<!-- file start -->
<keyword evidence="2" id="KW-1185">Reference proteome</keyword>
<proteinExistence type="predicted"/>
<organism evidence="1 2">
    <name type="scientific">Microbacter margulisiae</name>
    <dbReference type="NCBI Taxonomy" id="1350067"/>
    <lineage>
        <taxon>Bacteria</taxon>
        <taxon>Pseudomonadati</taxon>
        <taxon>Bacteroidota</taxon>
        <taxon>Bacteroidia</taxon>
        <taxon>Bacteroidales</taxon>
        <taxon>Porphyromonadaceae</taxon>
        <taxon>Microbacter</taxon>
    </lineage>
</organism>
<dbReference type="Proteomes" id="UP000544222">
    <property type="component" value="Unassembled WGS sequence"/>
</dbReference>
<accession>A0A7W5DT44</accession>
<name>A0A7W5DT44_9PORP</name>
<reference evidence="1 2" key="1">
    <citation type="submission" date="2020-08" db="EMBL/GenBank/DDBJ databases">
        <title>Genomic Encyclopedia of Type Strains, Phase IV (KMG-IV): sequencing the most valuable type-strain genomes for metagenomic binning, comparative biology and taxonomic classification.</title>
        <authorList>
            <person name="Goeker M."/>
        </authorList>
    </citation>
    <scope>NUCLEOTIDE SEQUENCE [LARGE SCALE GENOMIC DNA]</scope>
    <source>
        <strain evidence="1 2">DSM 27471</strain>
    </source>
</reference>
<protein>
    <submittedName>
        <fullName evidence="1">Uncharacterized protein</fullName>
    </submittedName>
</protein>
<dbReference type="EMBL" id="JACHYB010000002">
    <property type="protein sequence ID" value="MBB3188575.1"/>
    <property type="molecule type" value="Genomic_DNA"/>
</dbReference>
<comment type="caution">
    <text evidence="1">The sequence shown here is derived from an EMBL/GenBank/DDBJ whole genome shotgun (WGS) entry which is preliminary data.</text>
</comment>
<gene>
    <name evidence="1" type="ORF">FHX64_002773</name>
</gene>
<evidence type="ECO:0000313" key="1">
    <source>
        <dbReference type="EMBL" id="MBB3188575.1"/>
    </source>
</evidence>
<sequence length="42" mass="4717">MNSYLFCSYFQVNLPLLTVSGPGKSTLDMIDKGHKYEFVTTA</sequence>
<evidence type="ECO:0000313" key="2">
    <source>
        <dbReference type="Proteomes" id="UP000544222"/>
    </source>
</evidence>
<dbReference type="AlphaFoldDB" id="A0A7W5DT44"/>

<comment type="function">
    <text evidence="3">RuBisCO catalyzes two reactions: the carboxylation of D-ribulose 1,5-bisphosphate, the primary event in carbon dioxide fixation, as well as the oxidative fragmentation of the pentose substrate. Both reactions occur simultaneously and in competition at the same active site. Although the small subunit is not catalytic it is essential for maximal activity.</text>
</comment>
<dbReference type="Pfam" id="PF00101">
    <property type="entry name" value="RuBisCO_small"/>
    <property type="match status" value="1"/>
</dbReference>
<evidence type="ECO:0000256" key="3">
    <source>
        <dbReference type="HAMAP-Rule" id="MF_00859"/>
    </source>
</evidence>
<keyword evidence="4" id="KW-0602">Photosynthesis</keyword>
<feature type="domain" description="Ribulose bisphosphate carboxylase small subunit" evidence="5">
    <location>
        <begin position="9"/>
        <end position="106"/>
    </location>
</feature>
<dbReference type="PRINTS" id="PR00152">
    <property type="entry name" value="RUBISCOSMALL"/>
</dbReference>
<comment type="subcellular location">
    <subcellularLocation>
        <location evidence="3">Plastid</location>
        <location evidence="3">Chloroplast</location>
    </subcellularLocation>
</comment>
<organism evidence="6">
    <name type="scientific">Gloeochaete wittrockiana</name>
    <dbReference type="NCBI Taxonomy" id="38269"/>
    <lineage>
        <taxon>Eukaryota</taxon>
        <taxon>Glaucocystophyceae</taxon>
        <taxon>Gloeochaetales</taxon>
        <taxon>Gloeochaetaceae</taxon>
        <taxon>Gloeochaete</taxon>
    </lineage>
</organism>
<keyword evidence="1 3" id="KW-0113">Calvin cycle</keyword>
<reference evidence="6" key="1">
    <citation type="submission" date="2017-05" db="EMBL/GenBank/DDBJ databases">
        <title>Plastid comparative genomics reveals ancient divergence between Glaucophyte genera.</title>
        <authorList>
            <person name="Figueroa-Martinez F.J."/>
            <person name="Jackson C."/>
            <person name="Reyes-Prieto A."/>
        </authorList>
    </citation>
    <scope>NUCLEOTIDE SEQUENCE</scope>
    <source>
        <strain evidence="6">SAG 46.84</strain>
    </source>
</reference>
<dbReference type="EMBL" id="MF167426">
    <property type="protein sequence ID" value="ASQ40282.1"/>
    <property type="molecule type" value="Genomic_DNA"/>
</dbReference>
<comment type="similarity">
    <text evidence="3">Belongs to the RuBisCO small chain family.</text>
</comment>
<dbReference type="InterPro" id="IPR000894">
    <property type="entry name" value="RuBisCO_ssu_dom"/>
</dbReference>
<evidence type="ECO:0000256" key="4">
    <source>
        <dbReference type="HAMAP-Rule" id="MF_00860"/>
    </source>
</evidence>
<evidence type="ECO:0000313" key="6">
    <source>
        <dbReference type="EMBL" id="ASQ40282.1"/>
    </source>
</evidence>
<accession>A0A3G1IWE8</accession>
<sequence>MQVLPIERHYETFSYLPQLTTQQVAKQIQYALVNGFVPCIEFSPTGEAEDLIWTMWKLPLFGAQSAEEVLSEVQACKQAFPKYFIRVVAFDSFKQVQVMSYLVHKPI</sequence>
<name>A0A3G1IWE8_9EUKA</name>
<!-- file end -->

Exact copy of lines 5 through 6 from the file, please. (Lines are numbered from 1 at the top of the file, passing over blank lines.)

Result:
    <dbReference type="NCBI Taxonomy" id="1350067"/>
    <lineage>